A collagen-based coil for embolization of saccular aneurysms in a New Zealand White rabbit model

David F. Kallmes, Naomi H. Fujiwara, Debbie Yuen, Daying Dai, Shu Tung Li

Research output: Contribution to journalArticlepeer-review

59 Scopus citations


BACKGROUND AND PURPOSE: In the treatment of cerebral aneurysms, platinum coils often fail to elicit a fibrotic response. We tested the hypothesis that a new, collagen-based endovascular coil would improve angiographic and histologic outcomes as compared with those achieved with platinum coils in a rabbit model of saccular aneurysms. METHODS: Elastase-induced aneurysms were created in 12 New Zealand White rabbits (body weight, 3-4 kg). Embolization was performed either by use of collagen-based coils (n = 6) or platinum coils (n = 6). In both coil groups, subjects were kept alive for either 2 weeks (n = 3 [collagen], n = 3 [platinum]) or 10 weeks (n = 3 [collagen], n = 3 [platinum]) after embolization and then were sacrificed. Digital subtraction angiography (DSA) was performed immediately after embolization and immediately before sacrifice. Postmortem histologic analysis of all coils was performed. RESULTS: Collagen-based coils were loosely packed in all cases because of limitations in size of coils available for embolization. In all six aneurysms packed with collagen-based coils, progressive thrombosis was noted at follow-up (DSA). Platinum coil samples were densely packed in all six cases. Progressive thrombosis was seen in one case, and interval regrowth was present in one case. Two weeks after embolization, collagen-based coil samples showed a marked peri-coil cellular response. Ten weeks after embolization, collagen-based samples had dense connective tissue matrix deposition in two of three cases. Platinum coils had unorganized thrombus at 2 weeks; loose-matrix deposition was only seen in the 10-week samples. Smooth muscle actin-positive cells were seen across the neck of the aneurysm in four of six collagen-based coil cases. CONCLUSION: Collagen-based coils show a marked cellular response in animal-model aneurysms, with resultant high rates of progressive occlusion after embolization. Dense matrix deposition is commonly seen with collagen-based coils. This contrasts with low rates of progressive thrombosis and high rates of loose matrix deposition seen with platinum coils.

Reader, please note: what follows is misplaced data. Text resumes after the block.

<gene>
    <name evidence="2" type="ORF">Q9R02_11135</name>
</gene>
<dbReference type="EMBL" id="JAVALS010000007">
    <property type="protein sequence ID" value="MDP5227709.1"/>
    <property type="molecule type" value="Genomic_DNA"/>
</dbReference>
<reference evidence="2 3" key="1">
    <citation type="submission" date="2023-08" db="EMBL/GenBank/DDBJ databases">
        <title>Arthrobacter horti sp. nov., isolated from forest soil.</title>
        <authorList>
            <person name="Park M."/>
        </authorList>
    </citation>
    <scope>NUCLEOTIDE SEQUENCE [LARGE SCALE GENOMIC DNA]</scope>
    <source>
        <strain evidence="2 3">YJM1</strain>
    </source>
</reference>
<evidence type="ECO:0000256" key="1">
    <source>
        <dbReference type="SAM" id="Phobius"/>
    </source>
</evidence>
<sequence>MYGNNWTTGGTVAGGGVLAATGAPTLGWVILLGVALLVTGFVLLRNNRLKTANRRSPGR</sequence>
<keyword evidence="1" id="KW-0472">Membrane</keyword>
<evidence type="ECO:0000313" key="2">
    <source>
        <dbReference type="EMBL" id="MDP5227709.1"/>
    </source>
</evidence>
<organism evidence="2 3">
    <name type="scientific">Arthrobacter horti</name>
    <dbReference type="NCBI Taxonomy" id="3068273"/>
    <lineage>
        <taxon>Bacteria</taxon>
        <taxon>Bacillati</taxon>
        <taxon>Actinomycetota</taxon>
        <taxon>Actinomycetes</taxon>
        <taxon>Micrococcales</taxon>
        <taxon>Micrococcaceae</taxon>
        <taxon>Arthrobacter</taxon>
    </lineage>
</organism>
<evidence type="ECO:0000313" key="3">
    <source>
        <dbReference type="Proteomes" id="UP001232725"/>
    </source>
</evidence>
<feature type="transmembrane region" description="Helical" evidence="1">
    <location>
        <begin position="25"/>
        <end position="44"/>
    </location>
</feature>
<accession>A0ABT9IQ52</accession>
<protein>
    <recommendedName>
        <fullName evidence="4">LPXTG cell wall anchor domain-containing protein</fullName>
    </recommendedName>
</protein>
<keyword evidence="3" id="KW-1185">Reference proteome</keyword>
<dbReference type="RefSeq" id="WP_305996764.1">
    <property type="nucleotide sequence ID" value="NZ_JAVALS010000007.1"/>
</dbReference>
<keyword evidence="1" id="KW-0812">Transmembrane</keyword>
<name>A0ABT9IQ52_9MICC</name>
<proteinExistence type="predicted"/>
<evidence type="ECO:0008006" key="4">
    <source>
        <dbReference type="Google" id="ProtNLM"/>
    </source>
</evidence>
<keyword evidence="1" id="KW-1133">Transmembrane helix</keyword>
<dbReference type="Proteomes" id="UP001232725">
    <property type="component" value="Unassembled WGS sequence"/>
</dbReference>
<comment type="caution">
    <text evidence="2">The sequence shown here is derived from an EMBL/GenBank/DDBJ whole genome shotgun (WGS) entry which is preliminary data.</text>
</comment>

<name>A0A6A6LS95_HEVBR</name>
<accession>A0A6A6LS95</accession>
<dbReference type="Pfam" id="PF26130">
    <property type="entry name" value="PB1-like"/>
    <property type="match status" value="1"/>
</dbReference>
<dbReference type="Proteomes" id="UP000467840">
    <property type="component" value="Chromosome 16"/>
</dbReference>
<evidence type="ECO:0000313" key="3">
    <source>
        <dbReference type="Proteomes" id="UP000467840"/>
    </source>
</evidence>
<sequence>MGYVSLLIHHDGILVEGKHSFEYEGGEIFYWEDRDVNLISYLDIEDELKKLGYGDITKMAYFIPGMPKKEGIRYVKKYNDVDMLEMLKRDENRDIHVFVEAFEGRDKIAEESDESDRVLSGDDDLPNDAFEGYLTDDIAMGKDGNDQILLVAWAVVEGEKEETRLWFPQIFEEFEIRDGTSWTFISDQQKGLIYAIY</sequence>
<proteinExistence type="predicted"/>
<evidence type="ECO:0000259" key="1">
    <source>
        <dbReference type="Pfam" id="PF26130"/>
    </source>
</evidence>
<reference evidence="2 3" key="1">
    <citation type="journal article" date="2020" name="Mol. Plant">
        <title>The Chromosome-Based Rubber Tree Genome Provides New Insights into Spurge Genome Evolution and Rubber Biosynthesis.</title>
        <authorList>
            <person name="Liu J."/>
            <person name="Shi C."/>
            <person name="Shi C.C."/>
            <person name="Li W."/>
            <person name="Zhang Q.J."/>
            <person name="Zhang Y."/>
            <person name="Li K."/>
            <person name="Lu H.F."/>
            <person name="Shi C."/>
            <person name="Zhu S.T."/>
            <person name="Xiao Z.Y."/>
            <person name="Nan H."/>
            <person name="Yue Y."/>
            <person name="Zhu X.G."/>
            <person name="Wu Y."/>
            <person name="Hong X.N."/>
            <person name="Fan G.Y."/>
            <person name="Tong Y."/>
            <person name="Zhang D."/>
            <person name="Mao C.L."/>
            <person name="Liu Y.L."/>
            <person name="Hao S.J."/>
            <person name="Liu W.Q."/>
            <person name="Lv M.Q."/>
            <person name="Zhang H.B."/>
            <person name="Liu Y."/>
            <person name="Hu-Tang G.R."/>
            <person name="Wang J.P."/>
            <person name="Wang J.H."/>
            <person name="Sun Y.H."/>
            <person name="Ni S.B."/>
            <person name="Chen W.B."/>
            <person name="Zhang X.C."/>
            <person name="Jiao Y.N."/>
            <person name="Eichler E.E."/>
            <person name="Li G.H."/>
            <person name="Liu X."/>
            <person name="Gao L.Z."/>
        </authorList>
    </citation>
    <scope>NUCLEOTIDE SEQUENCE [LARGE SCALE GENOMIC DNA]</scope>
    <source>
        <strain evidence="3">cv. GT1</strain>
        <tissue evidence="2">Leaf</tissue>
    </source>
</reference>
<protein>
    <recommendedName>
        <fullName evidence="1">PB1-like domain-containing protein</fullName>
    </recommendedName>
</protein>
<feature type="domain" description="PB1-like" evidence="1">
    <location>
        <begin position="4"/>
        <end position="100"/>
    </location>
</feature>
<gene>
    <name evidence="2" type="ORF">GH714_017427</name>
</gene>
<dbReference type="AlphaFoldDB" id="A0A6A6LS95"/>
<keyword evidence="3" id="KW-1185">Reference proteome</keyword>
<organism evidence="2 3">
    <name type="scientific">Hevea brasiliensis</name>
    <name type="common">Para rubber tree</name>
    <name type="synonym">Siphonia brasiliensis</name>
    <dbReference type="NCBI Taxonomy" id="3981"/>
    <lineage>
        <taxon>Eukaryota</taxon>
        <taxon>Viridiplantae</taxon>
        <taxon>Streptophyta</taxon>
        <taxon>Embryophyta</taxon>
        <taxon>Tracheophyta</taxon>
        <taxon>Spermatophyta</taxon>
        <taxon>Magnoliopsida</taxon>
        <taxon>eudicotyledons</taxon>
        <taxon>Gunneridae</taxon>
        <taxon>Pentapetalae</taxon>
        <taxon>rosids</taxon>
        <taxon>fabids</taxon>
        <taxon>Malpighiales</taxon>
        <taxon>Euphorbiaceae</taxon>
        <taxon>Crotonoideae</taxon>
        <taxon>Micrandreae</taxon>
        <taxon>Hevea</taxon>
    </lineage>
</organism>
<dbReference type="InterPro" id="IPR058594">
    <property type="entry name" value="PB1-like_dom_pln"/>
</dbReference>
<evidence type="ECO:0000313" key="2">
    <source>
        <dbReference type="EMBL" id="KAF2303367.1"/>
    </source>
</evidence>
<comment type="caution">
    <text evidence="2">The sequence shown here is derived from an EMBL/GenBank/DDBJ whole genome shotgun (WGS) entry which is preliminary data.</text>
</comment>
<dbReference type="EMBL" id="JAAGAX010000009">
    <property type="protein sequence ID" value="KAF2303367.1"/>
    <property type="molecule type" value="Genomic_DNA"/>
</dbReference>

Original languageEnglish (US)
Pages (from-to)591-596
Number of pages6
JournalAmerican Journal of Neuroradiology
Issue number4
StatePublished - Apr 2003

ASJC Scopus subject areas

  • Radiology Nuclear Medicine and imaging
  • Clinical Neurology


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